Of the five solo recordings vocalist Demetrio Stratos recorded during his short lifetime, Cantare la Voce stands as his highest achievement. Issued in 1974, it reflects Stratos' deep fascination with John Cage's music, and his wide-ranging study of interpreting it for solo voice. Here, the techniques of diplophony and triplophony are deeply and widely articulated – long investigations in working the voice out of its monadic heremiticism. "Investigazoni" is the perfect articulation of these discoveries, as the glottal imprint of "speech" completely dissolves into the much more heterogeneous exploratory of "language," which also breaks down into groups of sounds, some being articulated simultaneously without the use of multi-tracking or artificial amplification (other than a recording microphone). This piece is over 14 minutes in length and presupposes nothing; it breaks down utterance, vibration, and sonic interlocution into elementary units that spread themselves over the sonic spectrum and become groups of tonalities juxtaposed against the backdrop, first of the human body's limits in regards to the voice, but then against the construct of western "music" and tonality itself. In "Passaggi 1, 2," breath becomes the way inside rather than out. Most of the sounds here are made by the various techniques of opening, widening, and constricting the flow of air into the lungs rather than out. But perhaps the most groundbreaking work here is "Criptomelodie Infantili." Clocking in at six and a half minutes, it is a primal exploration into the very elementals of sonic expression. In fact, it would not be too generous or outrageous to suggest that Stratos' vocalizing here is similar to what may have been the first sounds ever uttered by the "developed" human instrument. This is delightful and scary, raw and powerful, and utterly charming in its primitivism and articulation. Cantare la Voce is still the standard for exploratory work with the human voice, almost 30 years after its issue. ~ Thom Jurek, All Music Guide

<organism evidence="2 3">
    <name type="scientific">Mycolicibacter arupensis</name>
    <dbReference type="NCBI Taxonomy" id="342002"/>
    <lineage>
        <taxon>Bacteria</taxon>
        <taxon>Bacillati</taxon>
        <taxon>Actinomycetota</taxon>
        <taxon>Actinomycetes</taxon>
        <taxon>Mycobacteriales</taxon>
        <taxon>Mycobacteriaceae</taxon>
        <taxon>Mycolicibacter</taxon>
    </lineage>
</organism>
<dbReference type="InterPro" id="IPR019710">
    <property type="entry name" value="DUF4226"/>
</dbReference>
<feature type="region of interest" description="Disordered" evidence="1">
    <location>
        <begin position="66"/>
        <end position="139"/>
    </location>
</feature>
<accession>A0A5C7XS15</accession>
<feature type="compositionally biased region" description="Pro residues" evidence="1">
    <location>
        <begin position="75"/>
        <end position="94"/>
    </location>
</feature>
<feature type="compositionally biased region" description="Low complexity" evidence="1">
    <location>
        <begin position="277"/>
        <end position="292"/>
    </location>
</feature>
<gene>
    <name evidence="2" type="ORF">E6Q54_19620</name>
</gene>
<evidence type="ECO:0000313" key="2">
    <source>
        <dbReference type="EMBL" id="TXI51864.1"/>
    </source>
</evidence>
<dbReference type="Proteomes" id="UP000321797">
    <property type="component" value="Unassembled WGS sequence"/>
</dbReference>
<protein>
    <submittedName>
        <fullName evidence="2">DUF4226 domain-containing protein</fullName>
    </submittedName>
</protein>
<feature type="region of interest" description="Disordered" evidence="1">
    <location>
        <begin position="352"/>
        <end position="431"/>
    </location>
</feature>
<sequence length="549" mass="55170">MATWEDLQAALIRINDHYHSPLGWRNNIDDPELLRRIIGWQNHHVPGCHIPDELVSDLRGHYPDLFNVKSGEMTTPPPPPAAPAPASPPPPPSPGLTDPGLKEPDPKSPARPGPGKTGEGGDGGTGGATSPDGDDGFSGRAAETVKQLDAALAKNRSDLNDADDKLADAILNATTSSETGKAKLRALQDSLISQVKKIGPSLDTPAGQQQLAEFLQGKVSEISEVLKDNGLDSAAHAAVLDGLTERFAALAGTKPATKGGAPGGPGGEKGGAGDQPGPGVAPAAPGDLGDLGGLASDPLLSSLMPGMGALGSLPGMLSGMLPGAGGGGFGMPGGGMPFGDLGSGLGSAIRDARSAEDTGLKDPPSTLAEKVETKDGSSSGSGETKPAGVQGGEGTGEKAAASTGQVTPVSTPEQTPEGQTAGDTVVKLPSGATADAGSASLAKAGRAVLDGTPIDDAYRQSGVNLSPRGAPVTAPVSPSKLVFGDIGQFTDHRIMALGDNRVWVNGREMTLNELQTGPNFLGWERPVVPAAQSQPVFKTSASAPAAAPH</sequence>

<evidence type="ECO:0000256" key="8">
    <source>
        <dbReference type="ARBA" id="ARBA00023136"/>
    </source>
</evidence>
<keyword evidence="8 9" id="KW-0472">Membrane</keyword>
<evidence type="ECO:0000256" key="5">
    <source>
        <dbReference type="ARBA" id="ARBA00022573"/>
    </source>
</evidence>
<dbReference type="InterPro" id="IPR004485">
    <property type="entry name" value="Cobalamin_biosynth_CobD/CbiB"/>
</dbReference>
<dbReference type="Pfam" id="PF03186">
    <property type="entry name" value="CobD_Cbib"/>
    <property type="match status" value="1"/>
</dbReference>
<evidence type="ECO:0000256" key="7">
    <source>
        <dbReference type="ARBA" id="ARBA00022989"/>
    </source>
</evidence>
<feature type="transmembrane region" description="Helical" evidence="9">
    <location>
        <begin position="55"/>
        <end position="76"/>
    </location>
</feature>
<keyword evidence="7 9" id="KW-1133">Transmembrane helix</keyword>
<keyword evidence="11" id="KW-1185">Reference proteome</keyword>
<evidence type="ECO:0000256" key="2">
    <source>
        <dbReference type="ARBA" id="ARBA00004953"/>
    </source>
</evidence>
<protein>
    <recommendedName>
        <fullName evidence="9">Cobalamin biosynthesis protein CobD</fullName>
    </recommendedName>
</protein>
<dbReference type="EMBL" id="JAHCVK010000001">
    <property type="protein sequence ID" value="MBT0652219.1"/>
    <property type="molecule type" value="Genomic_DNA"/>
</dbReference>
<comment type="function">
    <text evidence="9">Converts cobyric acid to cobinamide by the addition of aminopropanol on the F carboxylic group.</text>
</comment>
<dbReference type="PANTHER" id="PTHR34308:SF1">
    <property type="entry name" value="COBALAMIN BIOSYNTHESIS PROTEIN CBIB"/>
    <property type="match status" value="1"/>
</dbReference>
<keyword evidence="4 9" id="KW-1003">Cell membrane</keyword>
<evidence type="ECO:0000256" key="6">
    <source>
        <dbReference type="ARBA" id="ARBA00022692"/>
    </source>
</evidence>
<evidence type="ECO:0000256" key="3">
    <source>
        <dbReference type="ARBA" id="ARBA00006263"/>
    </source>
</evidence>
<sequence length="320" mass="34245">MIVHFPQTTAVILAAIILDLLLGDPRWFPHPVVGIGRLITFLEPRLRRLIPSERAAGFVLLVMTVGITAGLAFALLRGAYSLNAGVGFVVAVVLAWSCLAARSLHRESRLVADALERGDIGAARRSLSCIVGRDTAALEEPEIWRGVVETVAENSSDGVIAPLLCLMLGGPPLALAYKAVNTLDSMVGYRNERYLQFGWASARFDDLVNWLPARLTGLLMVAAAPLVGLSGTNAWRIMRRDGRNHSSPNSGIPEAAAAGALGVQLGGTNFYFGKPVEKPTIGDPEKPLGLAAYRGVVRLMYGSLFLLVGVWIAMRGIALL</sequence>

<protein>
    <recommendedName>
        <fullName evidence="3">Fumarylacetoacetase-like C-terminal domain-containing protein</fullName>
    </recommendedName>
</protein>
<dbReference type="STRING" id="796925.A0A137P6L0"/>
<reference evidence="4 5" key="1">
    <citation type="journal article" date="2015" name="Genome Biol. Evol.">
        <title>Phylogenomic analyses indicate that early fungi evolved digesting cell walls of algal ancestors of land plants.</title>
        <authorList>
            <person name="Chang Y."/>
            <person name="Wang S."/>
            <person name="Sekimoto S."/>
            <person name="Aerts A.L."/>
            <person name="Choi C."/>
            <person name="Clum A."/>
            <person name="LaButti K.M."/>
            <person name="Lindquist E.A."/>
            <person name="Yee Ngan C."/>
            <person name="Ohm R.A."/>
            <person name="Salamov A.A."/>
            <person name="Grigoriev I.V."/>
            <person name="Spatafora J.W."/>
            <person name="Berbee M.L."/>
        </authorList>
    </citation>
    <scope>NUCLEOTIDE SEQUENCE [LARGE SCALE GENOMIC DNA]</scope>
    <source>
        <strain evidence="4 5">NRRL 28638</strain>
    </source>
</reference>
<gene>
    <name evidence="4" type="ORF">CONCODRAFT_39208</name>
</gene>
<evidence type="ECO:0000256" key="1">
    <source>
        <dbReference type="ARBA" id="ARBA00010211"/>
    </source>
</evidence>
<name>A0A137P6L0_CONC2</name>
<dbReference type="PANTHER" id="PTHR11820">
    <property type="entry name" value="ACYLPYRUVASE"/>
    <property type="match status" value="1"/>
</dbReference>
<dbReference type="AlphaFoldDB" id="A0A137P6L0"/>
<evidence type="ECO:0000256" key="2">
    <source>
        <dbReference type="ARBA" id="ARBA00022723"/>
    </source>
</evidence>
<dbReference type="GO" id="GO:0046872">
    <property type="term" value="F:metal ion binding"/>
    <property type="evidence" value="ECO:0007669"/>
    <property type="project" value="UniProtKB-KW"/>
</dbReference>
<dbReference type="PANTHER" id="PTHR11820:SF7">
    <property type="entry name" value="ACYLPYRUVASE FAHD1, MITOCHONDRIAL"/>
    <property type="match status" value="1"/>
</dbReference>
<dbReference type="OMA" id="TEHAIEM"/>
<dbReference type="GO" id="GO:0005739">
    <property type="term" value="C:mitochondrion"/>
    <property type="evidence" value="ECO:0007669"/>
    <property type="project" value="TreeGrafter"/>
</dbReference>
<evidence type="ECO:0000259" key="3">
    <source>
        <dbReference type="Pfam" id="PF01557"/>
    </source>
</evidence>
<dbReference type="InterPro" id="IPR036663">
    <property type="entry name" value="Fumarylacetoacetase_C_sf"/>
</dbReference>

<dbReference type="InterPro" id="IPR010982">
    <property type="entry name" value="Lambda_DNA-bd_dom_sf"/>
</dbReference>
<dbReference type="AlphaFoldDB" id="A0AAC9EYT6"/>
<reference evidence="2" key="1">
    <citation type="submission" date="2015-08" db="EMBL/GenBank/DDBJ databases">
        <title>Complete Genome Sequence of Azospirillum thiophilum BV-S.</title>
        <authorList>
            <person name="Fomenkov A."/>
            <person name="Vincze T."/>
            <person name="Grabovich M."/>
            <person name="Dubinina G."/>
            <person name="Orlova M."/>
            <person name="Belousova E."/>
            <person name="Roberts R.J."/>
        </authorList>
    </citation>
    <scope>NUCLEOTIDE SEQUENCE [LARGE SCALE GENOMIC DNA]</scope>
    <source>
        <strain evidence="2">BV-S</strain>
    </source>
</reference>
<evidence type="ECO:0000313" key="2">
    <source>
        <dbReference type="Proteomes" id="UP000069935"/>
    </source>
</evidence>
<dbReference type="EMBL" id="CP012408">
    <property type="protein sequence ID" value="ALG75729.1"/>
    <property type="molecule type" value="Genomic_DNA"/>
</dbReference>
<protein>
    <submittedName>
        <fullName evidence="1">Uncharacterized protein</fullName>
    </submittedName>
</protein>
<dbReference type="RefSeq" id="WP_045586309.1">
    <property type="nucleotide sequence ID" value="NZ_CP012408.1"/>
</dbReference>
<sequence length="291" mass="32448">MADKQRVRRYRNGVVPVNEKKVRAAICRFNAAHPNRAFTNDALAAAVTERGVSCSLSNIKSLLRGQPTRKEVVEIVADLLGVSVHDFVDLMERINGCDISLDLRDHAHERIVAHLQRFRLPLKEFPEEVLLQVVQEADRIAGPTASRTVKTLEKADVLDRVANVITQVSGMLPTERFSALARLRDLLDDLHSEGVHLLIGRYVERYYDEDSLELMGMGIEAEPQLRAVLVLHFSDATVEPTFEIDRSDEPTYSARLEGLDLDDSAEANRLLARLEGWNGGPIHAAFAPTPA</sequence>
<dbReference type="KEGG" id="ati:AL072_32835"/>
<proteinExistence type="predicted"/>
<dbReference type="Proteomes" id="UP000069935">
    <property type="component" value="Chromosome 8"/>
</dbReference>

Only 1000 Copy Limited Edition !
30 CD box set containing a plethora of rare and influential Italian Prog Rock albums from artists such as Angelo Branduardi, De De Lind, Gino D'Eliso, Ibis, Jumbo, La Stanza Della Musica and many others. All albums remastered and housed in mini-LP sleeves. Universal. 2013.
Area's uncompromising blend of jazz-rock, ethnic folk, experimentation, and political philosophies made them a unique presence in Italy during the 1970s…
Cormorano formed in 1975 as the progressive scene was declining and they were not able to release their material at that time. They continued to play live over the years however and in 2000 were able to record an album on Mellow Records, consisting of compositions from the late 70s and early 80s. Despite that horrid album cover (which would revert to being awesome without the bird) this is a pretty cool album. Vocalist Raffaello Regoli was a prodigy and acquaintance of Demetrio Stratos and it is obvious when you listen. This band sounds like the light beer version of Area, Regoli is capable of mimicking all of the vocal theatrics of Stratos with great skill. The music is not as challenging or inventive as Area by any means, but is a pretty decent mix of lighter fusion flavored prog rock.